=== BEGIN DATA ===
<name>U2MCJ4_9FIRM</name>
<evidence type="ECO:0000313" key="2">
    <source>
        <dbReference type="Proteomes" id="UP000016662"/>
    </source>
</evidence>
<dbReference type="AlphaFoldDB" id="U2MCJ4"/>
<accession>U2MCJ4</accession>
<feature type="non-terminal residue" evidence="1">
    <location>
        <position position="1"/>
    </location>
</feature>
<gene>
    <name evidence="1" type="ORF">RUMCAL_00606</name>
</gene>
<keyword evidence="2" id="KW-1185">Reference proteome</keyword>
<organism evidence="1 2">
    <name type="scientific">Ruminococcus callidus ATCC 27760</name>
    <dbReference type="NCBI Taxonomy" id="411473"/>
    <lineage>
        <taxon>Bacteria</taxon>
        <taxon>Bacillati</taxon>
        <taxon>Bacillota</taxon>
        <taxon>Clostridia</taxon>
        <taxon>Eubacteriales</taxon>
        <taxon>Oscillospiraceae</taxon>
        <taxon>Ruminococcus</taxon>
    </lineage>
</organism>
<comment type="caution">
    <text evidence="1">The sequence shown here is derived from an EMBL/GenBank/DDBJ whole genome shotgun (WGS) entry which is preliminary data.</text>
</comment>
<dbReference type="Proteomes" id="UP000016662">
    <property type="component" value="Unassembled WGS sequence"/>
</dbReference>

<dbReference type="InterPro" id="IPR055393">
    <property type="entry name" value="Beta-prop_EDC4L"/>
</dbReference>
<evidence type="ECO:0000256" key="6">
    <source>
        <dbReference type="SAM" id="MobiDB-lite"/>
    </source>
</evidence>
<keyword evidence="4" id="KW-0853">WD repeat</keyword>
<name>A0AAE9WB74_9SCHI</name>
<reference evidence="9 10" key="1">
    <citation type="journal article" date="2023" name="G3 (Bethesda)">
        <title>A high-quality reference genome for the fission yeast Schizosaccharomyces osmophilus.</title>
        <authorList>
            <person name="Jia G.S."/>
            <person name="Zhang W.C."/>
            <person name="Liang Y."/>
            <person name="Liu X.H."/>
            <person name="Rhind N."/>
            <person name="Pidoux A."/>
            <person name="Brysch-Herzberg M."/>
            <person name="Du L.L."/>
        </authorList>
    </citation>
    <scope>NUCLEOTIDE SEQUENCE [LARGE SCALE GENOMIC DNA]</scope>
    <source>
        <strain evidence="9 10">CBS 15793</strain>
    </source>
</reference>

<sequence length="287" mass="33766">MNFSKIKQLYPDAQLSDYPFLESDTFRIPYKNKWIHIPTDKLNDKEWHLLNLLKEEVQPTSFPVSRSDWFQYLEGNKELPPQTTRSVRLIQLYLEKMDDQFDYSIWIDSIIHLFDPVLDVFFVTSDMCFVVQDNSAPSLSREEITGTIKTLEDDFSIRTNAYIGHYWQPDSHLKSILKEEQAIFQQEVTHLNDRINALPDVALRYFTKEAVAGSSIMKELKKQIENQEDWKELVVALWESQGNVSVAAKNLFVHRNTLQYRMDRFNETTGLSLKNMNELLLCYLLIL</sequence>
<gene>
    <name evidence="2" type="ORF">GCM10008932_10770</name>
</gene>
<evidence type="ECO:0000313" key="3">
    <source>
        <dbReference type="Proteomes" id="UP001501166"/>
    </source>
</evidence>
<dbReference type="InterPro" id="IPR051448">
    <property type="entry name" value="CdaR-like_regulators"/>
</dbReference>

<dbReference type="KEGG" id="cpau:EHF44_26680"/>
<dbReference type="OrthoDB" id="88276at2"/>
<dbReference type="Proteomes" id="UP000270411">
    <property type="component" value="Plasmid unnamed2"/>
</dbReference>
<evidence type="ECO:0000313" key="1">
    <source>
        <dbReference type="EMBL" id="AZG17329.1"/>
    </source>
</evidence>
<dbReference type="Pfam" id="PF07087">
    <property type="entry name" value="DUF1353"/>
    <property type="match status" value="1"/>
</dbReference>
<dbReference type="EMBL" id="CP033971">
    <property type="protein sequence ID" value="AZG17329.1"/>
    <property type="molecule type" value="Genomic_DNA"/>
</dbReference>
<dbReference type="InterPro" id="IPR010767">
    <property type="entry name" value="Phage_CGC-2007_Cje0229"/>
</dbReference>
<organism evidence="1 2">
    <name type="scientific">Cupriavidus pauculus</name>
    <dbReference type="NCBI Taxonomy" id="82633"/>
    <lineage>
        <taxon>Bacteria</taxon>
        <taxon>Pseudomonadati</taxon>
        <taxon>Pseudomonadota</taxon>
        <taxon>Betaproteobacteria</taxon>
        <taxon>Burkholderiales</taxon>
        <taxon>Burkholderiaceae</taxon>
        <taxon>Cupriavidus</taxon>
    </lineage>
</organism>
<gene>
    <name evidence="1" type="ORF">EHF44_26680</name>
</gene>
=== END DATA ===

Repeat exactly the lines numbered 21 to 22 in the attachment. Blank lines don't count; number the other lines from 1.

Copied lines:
    <lineage>
        <taxon>Bacteria</taxon>